Deadlines are important for journalism. You probably know this, from seeing at least one movie where an editor is yelling and reporters are scrambling to get a story in before the paper goes to press.
Even a serious movie such as the classic “All the President’s Men” is about balancing the research required for responsible reporting with the need to get a paper out every day. Much of what you read in the paper has been written under a tight deadline.
A “Library Lines” column, however, is written well in advance of its publication date. In general, this is a good thing.
It means there’s no angry, cigar-chomping man with his sleeves rolled up, yelling at me, “Mixner! I need that column, @#$%&!!!” (When you use symbols instead of profanity, like I did just then, they’re called “grawlixes.” The term was coined by a master of the technique, Mort Walker, the cartoonist of Beetle Bailey.)
But getting back to deadlines, the fact that I don’t have Christmas presents picked out for anyone is merely a slight worry inching around in the back of my mind. Comfort and joy, indeed.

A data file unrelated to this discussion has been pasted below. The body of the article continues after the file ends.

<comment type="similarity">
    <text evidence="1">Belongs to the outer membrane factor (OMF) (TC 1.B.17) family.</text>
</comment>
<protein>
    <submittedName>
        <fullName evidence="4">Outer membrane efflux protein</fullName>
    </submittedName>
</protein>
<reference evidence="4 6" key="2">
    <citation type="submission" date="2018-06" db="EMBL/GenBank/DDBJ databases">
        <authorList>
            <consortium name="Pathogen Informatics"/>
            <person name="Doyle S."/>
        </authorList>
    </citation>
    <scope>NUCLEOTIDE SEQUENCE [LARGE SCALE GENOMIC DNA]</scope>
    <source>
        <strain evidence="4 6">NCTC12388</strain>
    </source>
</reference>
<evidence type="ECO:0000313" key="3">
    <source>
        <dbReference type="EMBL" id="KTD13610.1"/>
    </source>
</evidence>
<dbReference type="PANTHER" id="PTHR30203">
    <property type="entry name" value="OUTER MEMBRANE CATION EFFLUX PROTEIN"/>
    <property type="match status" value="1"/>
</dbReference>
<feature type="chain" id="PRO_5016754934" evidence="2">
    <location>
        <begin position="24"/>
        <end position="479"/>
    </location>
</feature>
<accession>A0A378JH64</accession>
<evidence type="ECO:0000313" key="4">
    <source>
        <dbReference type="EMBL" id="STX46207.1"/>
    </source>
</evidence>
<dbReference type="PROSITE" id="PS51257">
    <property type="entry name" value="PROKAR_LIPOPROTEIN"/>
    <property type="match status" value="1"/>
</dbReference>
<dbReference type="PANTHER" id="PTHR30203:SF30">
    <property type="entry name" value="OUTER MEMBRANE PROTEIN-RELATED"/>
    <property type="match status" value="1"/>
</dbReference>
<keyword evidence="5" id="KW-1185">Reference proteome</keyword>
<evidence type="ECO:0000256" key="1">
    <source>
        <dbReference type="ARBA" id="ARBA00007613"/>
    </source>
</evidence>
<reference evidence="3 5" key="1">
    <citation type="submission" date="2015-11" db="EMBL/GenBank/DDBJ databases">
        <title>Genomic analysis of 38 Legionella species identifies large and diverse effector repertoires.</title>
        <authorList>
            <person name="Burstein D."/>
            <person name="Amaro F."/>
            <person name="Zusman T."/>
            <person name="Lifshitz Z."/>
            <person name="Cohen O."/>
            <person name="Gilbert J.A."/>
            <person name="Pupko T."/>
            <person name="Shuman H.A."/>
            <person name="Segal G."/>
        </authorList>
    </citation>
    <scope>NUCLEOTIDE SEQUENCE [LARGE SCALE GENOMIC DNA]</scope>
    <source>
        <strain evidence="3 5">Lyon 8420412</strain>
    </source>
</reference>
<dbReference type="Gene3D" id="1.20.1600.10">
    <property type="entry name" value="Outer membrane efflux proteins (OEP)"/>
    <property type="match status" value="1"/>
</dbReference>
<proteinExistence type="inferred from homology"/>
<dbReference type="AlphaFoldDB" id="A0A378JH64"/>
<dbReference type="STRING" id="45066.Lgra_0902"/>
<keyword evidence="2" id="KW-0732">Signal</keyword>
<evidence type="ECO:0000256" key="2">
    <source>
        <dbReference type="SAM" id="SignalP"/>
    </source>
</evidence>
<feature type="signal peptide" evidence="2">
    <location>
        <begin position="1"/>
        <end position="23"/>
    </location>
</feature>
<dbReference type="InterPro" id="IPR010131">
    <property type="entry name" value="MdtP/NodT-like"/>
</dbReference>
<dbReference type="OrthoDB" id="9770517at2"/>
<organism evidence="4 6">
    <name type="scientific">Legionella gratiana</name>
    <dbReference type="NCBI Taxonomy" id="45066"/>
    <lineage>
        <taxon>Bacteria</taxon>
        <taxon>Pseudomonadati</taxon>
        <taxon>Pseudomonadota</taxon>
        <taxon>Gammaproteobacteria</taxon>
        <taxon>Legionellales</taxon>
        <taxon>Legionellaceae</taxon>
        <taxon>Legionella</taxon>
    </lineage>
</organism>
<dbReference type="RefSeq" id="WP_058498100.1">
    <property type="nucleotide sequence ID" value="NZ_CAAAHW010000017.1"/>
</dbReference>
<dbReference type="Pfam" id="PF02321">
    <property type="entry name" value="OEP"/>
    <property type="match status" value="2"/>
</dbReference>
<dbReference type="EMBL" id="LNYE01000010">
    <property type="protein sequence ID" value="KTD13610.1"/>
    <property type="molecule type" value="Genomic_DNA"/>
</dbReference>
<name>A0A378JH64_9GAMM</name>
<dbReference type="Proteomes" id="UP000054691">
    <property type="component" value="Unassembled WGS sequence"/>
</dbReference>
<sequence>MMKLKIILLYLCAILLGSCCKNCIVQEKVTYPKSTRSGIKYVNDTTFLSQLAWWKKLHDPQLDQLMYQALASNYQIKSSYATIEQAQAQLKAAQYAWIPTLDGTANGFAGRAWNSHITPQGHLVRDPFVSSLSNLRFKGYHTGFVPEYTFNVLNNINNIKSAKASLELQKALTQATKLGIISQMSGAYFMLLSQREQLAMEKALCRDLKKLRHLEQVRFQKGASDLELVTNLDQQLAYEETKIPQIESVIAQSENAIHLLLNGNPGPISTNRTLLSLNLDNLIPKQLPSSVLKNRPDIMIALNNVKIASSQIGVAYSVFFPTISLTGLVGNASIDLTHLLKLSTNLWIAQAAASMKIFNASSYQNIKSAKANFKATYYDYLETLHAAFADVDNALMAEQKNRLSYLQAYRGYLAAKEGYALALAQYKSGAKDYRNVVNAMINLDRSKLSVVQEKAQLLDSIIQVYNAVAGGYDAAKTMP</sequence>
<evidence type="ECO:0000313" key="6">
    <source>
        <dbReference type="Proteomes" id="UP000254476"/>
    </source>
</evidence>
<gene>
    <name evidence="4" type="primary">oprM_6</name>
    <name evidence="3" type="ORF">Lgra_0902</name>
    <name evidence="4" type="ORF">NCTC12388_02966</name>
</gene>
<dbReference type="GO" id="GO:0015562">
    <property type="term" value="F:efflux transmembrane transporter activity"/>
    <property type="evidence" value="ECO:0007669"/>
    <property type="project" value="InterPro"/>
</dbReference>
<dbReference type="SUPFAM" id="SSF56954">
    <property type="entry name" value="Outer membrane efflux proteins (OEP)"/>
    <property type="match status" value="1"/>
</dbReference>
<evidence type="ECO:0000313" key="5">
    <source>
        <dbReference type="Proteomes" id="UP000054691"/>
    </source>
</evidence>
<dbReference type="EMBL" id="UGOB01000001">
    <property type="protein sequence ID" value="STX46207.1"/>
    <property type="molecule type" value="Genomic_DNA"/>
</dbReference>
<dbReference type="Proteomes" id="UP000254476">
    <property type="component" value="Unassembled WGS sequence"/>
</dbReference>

Fortunately, I work in a public library. This doesn’t mean that my family and friends will all be getting books for Christmas, although some will.
What it does mean is that by looking at the new books, movies and music, I know about popular subjects and hobbies. Recently, my mom was telling me about a jewelry-making kit she bought for the little children of a friend. After a minute, I said, “Ah, yes! Polymer jewelry!” Or something to that effect.
How’d I know that? I learn interesting things at the library while interacting with all sorts of people who tell me about what they’re interested in — things I never would have never otherwise known about. Perhaps some of that will sink in and help reduce my Christmas-gift panic.
Robert Mixner is a reference librarian at the Bartholomew County Public Library and can be reached at email@example.com.